Wasting Time in the GA Short Session

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    Delegate Kathy Byron (R-Campbell) has proposed legislation that creates a special class of citizen. Apparently, politicians are more entitled to privacy than the rest of Virginians. The bill ostensibly prohibits the use of electronic tracking devices for “opposition research.” The quaint, teensy bill is lazily crafted or deviously designed.

    “We are still entitled to some privacy.” – Delegate Byron in the GPS Tracking News

    Apparently we can still put GPS devices on political figures’ persons, in their phones, on their dog’s collar…implanted…wherever. Offered January 12, the bill was filed days after Representative Gabrielle Giffords and her constituents were attacked by a gunman outside a Tucson supermarket. It comes across as a sly attempt to prey on latent paranoia. This bill’s protections would have done nothing to change the events in Tucson and is inappropriately timed.

    A BILL to amend the Code of Virginia by adding in Article 6 of Chapter 4 of Title 18.2 a section numbered 18.2-60.5, relating to placement of electronic tracking devices in or on vehicles of political adversaries; penalty.

    Neither would it have done anything to change the events that altered the political fortunes of former Senator George Allen. Tracking his vehicle had nothing to do with capturing his racist remarks. It wasn’t even Republicans who were first haunted by human trackers. Mr. Allen employed a tracker early on against Senator Webb, long before the revealing macaca moment. And that is more likely what Byron and her colleague, state Senator Stephen Newman (R-23rd) are really after: cover for Republican misdeeds with no equal protection for the privacy of the remaining citizens of Virginia.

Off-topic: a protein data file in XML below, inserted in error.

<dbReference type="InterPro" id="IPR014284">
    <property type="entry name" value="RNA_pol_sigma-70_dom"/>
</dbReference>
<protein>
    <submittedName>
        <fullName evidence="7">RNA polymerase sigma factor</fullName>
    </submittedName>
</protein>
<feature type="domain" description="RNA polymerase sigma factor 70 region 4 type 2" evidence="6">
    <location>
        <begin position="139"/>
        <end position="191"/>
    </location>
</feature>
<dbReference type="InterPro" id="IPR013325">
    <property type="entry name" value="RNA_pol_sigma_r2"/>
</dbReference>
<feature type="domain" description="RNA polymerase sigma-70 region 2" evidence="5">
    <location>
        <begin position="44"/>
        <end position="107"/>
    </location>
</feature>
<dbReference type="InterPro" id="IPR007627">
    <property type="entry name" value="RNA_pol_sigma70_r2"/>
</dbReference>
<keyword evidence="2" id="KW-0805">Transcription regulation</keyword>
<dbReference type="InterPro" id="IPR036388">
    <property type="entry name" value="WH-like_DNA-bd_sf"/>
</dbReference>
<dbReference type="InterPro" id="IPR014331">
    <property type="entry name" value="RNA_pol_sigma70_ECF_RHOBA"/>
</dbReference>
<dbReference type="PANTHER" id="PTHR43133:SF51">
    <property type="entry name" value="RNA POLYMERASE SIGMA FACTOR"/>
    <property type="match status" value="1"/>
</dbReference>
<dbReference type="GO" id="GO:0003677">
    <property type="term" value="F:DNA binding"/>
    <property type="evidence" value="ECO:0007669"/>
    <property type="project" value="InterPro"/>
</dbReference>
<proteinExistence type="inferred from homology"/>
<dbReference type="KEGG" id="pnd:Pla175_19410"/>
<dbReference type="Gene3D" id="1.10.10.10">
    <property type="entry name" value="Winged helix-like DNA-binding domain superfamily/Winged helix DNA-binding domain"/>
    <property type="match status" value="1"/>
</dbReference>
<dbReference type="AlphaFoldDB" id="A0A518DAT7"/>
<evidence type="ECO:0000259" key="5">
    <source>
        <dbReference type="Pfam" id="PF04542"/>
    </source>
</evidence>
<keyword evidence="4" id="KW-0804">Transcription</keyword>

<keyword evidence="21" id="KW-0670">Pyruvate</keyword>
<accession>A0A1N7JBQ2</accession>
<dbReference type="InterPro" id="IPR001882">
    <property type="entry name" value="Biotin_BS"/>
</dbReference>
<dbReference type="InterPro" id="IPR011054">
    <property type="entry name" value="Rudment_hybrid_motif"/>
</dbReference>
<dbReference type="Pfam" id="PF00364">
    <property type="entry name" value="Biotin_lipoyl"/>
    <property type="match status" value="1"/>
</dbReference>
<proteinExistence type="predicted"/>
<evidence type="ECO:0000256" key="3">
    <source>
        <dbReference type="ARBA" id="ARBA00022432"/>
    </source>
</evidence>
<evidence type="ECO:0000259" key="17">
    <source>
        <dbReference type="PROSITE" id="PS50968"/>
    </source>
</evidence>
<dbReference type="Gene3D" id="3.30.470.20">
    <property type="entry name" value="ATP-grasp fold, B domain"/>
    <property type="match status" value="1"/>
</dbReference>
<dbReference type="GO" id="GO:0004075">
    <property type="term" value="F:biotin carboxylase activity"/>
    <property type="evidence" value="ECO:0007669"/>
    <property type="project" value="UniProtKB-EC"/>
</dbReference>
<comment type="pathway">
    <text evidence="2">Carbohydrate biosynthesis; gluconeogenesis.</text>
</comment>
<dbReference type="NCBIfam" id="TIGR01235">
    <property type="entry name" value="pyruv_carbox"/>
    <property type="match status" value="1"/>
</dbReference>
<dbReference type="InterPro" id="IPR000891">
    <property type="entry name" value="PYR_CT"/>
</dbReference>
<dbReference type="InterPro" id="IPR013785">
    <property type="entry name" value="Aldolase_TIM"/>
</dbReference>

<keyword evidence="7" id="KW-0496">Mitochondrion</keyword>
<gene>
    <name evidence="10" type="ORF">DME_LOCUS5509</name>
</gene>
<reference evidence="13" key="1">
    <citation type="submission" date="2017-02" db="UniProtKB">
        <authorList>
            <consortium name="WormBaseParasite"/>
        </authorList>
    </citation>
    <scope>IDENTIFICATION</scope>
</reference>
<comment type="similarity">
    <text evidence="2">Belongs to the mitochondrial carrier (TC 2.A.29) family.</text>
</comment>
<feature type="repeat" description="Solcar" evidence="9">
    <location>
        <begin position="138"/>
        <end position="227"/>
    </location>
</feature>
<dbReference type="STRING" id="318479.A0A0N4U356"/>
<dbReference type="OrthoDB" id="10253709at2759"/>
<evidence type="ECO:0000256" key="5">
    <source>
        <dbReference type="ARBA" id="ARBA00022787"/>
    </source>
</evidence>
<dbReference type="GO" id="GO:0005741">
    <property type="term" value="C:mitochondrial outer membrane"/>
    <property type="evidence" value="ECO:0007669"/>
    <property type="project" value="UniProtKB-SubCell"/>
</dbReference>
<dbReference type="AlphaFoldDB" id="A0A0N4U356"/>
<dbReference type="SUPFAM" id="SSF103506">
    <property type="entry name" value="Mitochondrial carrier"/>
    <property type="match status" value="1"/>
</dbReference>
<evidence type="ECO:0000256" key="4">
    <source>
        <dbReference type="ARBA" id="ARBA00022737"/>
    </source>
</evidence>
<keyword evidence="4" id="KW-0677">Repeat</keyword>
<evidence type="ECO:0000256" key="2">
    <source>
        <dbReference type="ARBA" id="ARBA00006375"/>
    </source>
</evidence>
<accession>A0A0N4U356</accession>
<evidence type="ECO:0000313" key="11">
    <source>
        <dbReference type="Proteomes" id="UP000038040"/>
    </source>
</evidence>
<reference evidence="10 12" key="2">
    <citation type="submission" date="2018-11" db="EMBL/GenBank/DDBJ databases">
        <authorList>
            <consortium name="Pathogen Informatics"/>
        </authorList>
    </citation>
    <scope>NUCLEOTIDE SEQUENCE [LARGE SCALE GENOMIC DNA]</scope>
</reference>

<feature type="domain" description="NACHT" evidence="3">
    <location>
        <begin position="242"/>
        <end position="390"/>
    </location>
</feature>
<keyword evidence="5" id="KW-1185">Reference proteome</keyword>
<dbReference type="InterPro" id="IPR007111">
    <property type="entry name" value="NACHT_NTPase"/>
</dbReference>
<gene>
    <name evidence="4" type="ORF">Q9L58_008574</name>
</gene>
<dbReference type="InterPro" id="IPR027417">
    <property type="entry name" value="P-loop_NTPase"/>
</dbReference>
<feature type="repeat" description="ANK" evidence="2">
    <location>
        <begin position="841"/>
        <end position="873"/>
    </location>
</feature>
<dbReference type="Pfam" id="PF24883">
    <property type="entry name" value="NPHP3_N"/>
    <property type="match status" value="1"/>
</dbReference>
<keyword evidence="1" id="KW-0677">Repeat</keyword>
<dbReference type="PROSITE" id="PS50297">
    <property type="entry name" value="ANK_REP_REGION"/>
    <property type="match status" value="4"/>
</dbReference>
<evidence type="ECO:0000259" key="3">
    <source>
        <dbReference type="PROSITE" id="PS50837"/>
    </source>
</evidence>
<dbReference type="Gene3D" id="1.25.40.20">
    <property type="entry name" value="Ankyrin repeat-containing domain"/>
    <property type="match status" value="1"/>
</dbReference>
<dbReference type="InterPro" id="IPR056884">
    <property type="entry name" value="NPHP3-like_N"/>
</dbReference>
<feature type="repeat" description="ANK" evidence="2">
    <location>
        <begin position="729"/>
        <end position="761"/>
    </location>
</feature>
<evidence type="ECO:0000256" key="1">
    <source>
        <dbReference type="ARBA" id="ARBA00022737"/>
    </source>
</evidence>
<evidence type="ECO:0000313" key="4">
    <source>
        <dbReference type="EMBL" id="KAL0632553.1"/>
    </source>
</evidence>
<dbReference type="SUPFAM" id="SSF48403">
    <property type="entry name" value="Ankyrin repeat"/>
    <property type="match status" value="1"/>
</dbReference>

Here is HB 2320:

    Be it enacted by the General Assembly of Virginia:

    1.  That the Code of Virginia is amended by adding in Article 6 of Chapter 4 of Title 18.2 a section numbered 18.2-60.5 as follows:

    § 18.2-60.5. Unauthorized use of electronic tracking device for opposition research; penalty.

    A. A person who installs or places an electronic tracking device in or on a vehicle, or causes an electronic tracking device to be installed or placed in or on a vehicle, with the intent to track the location, movements, conduct, or activities of a person who is a member of any political party or political organization for use in opposition research is guilty of a Class 3 misdemeanor.

    B. As used in this section, unless the context requires a different meaning:

    “Electronic tracking device” means an electronic or mechanical device that, when placed on or installed in a vehicle, permits other persons to remotely determine or track the position and movement of such vehicle.

    “Opposition research” means the gathering of information related to a person’s activities to be publicly disclosed in any manner during a political campaign or for any other politically oriented purpose.

    “Vehicle” has the same meaning set forth in § 46.2-100.

    And for some really nifty investigative work we have:

    ‘Byron, a Republican legislator, said “we found out” that electronic spying has grown to include GPS tracking by private investigators, and it isn’t limited to campaign appearances.’ – reported in GoDanRiver.com

    Shocking, what “we found out.” Amazing revelation.

    As transparent as Byron’s motive, if she wants to ban tracking devices for all of us, so be it. But, not for a “special” class which includes her. Like she says: “…it isn’t limited to campaign appearances.” Why not extend the protection to all Virginians? Why is her privacy, and that of politicians as a class, more important than the rest of ours? There must be a method in the wording of the bill. Or it’s dumber than at first blush.